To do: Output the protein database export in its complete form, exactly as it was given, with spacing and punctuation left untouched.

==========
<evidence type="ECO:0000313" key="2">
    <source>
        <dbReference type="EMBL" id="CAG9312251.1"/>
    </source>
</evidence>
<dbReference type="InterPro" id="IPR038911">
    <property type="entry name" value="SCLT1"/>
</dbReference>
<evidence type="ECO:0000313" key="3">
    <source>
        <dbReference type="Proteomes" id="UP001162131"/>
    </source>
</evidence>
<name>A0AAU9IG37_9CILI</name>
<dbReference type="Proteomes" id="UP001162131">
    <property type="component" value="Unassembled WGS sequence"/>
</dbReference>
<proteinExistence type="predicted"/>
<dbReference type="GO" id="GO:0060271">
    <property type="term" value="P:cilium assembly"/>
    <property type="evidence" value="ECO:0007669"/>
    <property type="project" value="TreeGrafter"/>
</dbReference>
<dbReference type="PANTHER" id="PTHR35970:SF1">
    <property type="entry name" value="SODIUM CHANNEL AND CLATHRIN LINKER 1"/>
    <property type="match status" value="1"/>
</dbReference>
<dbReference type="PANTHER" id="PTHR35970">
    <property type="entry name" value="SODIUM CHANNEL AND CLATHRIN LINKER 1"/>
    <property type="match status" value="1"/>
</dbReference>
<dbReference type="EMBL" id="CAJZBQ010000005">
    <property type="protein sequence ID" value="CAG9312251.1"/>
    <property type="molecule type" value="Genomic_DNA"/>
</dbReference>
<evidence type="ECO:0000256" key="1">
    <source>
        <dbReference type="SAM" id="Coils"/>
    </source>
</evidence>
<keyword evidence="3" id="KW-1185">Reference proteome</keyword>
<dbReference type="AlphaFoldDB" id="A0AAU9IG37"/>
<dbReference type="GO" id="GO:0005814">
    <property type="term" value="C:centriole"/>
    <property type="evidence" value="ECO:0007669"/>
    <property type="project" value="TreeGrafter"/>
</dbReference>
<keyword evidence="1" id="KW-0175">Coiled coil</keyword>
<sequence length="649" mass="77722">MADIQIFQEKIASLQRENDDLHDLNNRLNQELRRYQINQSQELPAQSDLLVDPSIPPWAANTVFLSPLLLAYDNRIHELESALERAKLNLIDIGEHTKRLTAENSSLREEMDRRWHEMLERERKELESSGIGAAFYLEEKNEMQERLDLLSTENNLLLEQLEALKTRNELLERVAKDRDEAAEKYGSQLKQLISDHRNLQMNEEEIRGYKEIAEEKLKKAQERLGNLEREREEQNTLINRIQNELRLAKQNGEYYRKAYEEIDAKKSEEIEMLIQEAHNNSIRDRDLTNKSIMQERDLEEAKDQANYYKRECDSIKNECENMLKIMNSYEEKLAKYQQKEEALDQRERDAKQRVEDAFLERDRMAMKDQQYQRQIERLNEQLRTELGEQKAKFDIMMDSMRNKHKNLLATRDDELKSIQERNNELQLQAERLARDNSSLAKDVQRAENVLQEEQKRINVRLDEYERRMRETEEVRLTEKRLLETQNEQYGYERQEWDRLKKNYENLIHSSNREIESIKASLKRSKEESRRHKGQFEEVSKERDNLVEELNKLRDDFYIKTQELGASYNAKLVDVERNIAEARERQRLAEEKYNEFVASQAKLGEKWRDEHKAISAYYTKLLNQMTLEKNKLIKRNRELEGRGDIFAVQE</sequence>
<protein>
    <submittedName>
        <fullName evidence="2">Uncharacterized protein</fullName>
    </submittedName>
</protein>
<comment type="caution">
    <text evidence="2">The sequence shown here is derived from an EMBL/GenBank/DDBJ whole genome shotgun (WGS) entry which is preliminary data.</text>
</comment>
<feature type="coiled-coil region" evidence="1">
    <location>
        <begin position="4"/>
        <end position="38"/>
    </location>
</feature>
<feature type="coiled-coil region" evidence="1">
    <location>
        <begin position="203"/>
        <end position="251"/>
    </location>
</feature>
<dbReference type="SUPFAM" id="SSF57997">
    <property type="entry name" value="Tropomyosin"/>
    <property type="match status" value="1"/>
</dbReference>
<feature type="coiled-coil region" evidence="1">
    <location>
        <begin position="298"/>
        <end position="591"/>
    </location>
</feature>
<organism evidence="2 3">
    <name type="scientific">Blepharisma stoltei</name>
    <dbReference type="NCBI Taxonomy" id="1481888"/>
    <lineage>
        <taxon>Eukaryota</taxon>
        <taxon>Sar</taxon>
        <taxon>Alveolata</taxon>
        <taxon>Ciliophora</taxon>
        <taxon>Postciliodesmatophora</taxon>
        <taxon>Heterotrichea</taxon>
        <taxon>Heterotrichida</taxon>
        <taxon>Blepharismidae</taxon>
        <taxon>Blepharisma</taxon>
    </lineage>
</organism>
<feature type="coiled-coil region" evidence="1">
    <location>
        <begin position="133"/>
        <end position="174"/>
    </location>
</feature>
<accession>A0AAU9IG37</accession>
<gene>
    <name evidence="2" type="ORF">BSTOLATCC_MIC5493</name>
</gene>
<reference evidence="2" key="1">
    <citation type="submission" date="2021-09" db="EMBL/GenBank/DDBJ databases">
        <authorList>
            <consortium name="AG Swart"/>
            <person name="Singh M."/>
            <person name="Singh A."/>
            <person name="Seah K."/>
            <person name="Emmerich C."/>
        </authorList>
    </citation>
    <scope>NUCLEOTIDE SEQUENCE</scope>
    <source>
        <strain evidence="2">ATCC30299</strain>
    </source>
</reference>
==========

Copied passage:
<evidence type="ECO:0000313" key="2">
    <source>
        <dbReference type="EMBL" id="CAG9312251.1"/>
    </source>
</evidence>
<dbReference type="InterPro" id="IPR038911">
    <property type="entry name" value="SCLT1"/>
</dbReference>
<evidence type="ECO:0000313" key="3">
    <source>
        <dbReference type="Proteomes" id="UP001162131"/>
    </source>
</evidence>
<name>A0AAU9IG37_9CILI</name>
<dbReference type="Proteomes" id="UP001162131">
    <property type="component" value="Unassembled WGS sequence"/>
</dbReference>
<proteinExistence type="predicted"/>
<dbReference type="GO" id="GO:0060271">
    <property type="term" value="P:cilium assembly"/>
    <property type="evidence" value="ECO:0007669"/>
    <property type="project" value="TreeGrafter"/>
</dbReference>
<dbReference type="PANTHER" id="PTHR35970:SF1">
    <property type="entry name" value="SODIUM CHANNEL AND CLATHRIN LINKER 1"/>
    <property type="match status" value="1"/>
</dbReference>
<dbReference type="PANTHER" id="PTHR35970">
    <property type="entry name" value="SODIUM CHANNEL AND CLATHRIN LINKER 1"/>
    <property type="match status" value="1"/>
</dbReference>
<dbReference type="EMBL" id="CAJZBQ010000005">
    <property type="protein sequence ID" value="CAG9312251.1"/>
    <property type="molecule type" value="Genomic_DNA"/>
</dbReference>
<evidence type="ECO:0000256" key="1">
    <source>
        <dbReference type="SAM" id="Coils"/>
    </source>
</evidence>
<keyword evidence="3" id="KW-1185">Reference proteome</keyword>
<dbReference type="AlphaFoldDB" id="A0AAU9IG37"/>
<dbReference type="GO" id="GO:0005814">
    <property type="term" value="C:centriole"/>
    <property type="evidence" value="ECO:0007669"/>
    <property type="project" value="TreeGrafter"/>
</dbReference>
<keyword evidence="1" id="KW-0175">Coiled coil</keyword>
<sequence length="649" mass="77722">MADIQIFQEKIASLQRENDDLHDLNNRLNQELRRYQINQSQELPAQSDLLVDPSIPPWAANTVFLSPLLLAYDNRIHELESALERAKLNLIDIGEHTKRLTAENSSLREEMDRRWHEMLERERKELESSGIGAAFYLEEKNEMQERLDLLSTENNLLLEQLEALKTRNELLERVAKDRDEAAEKYGSQLKQLISDHRNLQMNEEEIRGYKEIAEEKLKKAQERLGNLEREREEQNTLINRIQNELRLAKQNGEYYRKAYEEIDAKKSEEIEMLIQEAHNNSIRDRDLTNKSIMQERDLEEAKDQANYYKRECDSIKNECENMLKIMNSYEEKLAKYQQKEEALDQRERDAKQRVEDAFLERDRMAMKDQQYQRQIERLNEQLRTELGEQKAKFDIMMDSMRNKHKNLLATRDDELKSIQERNNELQLQAERLARDNSSLAKDVQRAENVLQEEQKRINVRLDEYERRMRETEEVRLTEKRLLETQNEQYGYERQEWDRLKKNYENLIHSSNREIESIKASLKRSKEESRRHKGQFEEVSKERDNLVEELNKLRDDFYIKTQELGASYNAKLVDVERNIAEARERQRLAEEKYNEFVASQAKLGEKWRDEHKAISAYYTKLLNQMTLEKNKLIKRNRELEGRGDIFAVQE</sequence>
<protein>
    <submittedName>
        <fullName evidence="2">Uncharacterized protein</fullName>
    </submittedName>
</protein>
<comment type="caution">
    <text evidence="2">The sequence shown here is derived from an EMBL/GenBank/DDBJ whole genome shotgun (WGS) entry which is preliminary data.</text>
</comment>
<feature type="coiled-coil region" evidence="1">
    <location>
        <begin position="4"/>
        <end position="38"/>
    </location>
</feature>
<feature type="coiled-coil region" evidence="1">
    <location>
        <begin position="203"/>
        <end position="251"/>
    </location>
</feature>
<dbReference type="SUPFAM" id="SSF57997">
    <property type="entry name" value="Tropomyosin"/>
    <property type="match status" value="1"/>
</dbReference>
<feature type="coiled-coil region" evidence="1">
    <location>
        <begin position="298"/>
        <end position="591"/>
    </location>
</feature>
<organism evidence="2 3">
    <name type="scientific">Blepharisma stoltei</name>
    <dbReference type="NCBI Taxonomy" id="1481888"/>
    <lineage>
        <taxon>Eukaryota</taxon>
        <taxon>Sar</taxon>
        <taxon>Alveolata</taxon>
        <taxon>Ciliophora</taxon>
        <taxon>Postciliodesmatophora</taxon>
        <taxon>Heterotrichea</taxon>
        <taxon>Heterotrichida</taxon>
        <taxon>Blepharismidae</taxon>
        <taxon>Blepharisma</taxon>
    </lineage>
</organism>
<feature type="coiled-coil region" evidence="1">
    <location>
        <begin position="133"/>
        <end position="174"/>
    </location>
</feature>
<accession>A0AAU9IG37</accession>
<gene>
    <name evidence="2" type="ORF">BSTOLATCC_MIC5493</name>
</gene>
<reference evidence="2" key="1">
    <citation type="submission" date="2021-09" db="EMBL/GenBank/DDBJ databases">
        <authorList>
            <consortium name="AG Swart"/>
            <person name="Singh M."/>
            <person name="Singh A."/>
            <person name="Seah K."/>
            <person name="Emmerich C."/>
        </authorList>
    </citation>
    <scope>NUCLEOTIDE SEQUENCE</scope>
    <source>
        <strain evidence="2">ATCC30299</strain>
    </source>
</reference>